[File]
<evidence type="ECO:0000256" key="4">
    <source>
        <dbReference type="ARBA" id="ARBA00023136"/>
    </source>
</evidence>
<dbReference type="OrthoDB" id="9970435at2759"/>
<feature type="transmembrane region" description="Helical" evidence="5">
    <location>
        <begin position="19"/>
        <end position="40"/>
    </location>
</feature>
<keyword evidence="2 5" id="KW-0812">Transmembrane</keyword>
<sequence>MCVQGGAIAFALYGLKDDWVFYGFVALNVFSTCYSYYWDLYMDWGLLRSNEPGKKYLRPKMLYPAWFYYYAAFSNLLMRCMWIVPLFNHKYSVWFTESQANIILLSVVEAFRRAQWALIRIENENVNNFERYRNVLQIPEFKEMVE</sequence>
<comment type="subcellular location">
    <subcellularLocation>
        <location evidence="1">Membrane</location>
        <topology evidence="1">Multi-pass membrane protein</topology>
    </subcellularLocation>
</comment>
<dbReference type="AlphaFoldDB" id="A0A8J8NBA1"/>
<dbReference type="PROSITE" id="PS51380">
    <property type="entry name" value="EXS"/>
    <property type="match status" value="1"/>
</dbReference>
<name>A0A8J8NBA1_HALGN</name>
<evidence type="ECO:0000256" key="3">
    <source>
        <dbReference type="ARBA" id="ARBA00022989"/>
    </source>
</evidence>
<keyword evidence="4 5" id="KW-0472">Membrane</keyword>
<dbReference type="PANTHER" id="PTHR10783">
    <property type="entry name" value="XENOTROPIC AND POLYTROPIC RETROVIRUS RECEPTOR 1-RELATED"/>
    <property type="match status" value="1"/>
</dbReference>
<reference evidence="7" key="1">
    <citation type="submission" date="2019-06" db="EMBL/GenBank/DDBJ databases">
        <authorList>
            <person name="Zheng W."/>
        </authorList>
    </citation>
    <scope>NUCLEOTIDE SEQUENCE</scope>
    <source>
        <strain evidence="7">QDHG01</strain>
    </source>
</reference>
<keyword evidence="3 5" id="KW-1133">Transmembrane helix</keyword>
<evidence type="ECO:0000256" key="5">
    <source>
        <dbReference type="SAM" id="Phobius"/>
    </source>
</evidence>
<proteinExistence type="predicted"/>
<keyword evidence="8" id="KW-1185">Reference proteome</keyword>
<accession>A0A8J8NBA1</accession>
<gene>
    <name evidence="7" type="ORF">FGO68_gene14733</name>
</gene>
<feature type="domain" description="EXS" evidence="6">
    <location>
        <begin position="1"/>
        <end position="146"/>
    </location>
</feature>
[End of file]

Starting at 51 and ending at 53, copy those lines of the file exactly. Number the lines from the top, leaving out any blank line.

        <dbReference type="SAM" id="Phobius"/>
    </source>
</evidence>